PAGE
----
Monday, August 24, 2009

'After I'm gone...' The keeper of our family's stories unearths a new one.

It's odd how routine things have the ability to become meaningful.

If you've been following this blog, you might recollect that a couple of months ago I wrote about the sadness that accompanies loss. In this case, the loss of my grandfather - Nanaji. This loss was shared by many people. His children. Grandchildren. Great-grandchildren. Sisters. Cousins. Random people he crossed paths with along the journey of his life. And of course, his wife. My Nani.

In the wake of being forced to say goodbye to someone, there are a lot of routine things that need to be done. The closet has to be rearranged. Clothes have to be put away. The dressing table has to be cleared of half the things... no one to use the shaving cream anymore. You know, the things we all ponder about, hoping that we will never be called on to do so. Unfortunately this time, when the bottle stopped spinning, it pointed straight at Nani. Thankfully, she had a lot of help.

When it was all over, it was time to live again. Or at least, to learn to live without one half of you... the half that made the last 57 years so rich and fruitful.

It was on one of the routine days that followed that it happened. Nani found a routine-looking (albeit old and dusty) diary amongst some of the other routine things that all the 'rearranging' had conjured up from under the mattress, behind the art frame, in ancient trunks with heavy bolts... from amongst the gatherings of a lifetime, my Nani found a secret. She found my grandfather's romantic side, hidden away in the pages of a diary.

Dated 1944, a year after their marriage, the pages of this diary are well-populated. What's in them, I do not know. I haven't read them. I just picture my Nani slowly reading to herself the mind and thoughts of the young, 30-something man she had married... such an anomaly to the 89-year-old husband she had just said goodbye to. What did she find in those pages? Youth? Early romance? Ambition of a self-made man? Hopes of a new husband? Worries of a man about to start a family?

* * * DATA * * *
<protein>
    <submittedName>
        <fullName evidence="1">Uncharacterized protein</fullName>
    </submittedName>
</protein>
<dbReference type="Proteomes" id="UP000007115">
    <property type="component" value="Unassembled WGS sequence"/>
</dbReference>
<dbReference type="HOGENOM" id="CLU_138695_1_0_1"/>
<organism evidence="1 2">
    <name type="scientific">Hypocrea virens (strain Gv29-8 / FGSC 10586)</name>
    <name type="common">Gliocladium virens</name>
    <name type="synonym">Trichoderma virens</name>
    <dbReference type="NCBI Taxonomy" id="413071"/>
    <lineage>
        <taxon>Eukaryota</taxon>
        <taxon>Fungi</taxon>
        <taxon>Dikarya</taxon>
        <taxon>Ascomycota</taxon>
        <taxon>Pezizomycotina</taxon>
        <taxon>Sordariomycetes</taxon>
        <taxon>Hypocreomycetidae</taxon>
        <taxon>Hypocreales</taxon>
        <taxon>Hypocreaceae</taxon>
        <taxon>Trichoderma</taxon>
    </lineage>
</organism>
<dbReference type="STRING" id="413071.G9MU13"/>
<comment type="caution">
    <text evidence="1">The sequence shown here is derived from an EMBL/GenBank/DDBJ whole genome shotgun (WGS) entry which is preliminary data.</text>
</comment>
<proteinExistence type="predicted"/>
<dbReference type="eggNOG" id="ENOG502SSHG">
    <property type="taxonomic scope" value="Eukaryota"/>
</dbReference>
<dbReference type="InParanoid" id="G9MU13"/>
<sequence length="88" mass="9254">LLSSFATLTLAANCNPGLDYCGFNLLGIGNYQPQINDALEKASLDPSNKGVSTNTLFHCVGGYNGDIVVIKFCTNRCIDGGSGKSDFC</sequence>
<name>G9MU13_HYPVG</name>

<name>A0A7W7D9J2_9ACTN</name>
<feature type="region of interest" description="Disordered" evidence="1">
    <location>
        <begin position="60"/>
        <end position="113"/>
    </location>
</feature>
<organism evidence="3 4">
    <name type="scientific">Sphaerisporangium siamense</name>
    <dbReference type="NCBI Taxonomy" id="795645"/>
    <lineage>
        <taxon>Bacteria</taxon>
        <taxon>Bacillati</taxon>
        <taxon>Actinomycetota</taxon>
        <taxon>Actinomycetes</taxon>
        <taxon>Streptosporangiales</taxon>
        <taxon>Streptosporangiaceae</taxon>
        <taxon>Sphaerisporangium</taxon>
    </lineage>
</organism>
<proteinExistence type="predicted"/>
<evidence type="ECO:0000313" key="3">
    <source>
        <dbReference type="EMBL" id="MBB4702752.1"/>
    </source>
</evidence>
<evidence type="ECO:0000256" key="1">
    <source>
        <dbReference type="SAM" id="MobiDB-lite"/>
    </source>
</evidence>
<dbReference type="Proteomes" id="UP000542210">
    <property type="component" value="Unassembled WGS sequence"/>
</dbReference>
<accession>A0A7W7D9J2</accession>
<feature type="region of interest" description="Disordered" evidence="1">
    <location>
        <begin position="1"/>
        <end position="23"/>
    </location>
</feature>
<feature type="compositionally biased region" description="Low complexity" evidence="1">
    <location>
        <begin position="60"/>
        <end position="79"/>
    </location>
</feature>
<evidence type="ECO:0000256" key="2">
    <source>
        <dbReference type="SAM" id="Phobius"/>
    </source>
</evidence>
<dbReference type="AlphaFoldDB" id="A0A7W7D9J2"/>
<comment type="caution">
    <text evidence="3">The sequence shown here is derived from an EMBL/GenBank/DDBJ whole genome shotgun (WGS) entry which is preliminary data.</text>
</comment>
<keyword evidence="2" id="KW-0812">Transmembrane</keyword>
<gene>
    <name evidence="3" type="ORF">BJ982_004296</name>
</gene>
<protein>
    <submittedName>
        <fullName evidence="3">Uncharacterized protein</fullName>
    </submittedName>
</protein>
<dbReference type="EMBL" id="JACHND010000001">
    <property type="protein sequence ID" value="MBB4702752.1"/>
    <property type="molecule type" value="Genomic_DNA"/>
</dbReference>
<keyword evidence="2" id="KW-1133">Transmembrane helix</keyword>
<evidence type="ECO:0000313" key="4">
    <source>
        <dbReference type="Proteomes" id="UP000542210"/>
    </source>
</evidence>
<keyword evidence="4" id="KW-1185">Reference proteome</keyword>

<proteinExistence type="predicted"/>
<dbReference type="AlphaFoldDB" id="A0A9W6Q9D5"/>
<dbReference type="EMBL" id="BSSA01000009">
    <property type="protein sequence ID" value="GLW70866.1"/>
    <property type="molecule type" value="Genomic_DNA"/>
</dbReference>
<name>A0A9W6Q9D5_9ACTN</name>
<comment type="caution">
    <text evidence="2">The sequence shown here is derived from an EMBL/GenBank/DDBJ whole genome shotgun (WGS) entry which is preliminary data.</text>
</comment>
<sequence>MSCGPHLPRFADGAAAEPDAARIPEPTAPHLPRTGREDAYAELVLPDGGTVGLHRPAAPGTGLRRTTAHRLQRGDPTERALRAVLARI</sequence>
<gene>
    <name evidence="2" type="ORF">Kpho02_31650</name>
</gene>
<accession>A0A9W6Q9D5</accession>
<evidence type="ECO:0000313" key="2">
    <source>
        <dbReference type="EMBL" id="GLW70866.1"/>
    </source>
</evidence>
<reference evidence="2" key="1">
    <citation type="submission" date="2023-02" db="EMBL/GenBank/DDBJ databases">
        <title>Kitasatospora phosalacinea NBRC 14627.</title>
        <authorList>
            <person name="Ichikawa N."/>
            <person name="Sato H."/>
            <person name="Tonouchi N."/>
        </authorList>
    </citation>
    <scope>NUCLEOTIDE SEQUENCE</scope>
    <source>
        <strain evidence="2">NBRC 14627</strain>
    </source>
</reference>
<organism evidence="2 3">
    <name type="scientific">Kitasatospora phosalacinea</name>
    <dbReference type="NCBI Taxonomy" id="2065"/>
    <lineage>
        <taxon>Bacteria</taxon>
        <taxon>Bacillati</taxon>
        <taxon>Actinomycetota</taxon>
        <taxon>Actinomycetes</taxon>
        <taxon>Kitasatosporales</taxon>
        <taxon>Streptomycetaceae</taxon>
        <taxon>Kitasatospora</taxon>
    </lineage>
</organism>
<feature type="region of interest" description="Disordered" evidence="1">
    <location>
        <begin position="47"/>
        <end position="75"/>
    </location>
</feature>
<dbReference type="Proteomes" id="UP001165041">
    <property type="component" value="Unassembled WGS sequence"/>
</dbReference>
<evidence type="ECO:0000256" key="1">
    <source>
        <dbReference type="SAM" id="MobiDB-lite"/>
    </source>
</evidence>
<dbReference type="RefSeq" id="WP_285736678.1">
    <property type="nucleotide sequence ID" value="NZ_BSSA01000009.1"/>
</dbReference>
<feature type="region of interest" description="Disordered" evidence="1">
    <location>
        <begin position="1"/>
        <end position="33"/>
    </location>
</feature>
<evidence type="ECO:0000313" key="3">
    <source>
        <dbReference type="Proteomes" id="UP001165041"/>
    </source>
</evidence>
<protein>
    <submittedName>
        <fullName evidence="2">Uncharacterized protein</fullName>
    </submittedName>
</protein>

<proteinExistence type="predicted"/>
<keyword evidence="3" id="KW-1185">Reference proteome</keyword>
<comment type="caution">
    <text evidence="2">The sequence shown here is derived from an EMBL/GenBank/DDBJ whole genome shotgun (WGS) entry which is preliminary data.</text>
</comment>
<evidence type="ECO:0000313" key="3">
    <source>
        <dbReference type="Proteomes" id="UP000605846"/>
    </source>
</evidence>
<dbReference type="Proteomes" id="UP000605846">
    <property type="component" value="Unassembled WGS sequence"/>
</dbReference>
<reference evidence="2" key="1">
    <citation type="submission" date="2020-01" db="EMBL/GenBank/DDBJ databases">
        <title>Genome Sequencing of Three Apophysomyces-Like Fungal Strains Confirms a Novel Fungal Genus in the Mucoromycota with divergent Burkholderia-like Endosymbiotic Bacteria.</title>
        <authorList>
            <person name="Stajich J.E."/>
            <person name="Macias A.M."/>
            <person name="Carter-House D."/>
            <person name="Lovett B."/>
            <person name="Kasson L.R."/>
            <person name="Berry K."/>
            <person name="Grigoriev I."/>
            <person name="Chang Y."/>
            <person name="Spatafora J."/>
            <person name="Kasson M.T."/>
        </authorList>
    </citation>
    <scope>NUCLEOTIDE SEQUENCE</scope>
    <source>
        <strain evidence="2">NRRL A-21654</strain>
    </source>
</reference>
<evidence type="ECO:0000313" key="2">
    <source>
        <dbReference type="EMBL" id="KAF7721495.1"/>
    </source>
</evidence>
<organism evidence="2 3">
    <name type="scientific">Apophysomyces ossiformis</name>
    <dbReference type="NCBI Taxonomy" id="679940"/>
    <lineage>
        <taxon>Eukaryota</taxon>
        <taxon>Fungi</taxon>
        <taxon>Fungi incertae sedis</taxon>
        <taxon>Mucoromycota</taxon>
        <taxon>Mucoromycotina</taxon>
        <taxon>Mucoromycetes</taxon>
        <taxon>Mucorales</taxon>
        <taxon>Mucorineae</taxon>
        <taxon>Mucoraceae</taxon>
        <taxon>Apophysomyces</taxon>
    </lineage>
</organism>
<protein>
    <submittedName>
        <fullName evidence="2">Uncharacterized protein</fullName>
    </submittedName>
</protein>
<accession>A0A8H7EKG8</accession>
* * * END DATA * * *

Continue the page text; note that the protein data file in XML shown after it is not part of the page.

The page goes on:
I have a feeling I may never get to read that diary. And what is more, I might not want to. Some things are meant to be sacred. All I know is that when she was done reading it, this is what Nani had to say -

"I never knew he loved me so much.'

Oh she knew alright. We all did. But I understand what she was trying to articulate. My grandfather was a man of few words. Quiet, dignified, proud and successful. He was old-school. And he was kind and gentle. But not the sort who would say, 'I love you' often. The fact that he kept a diary in itself was an eye-opener to us all. And to find a mention of herself in almost every page within that diary was another for my Nani. To know a man an entire lifetime and then to find that you're still learning things about him after he's gone... nice things. Romantic things. True things.

What must that feel like?


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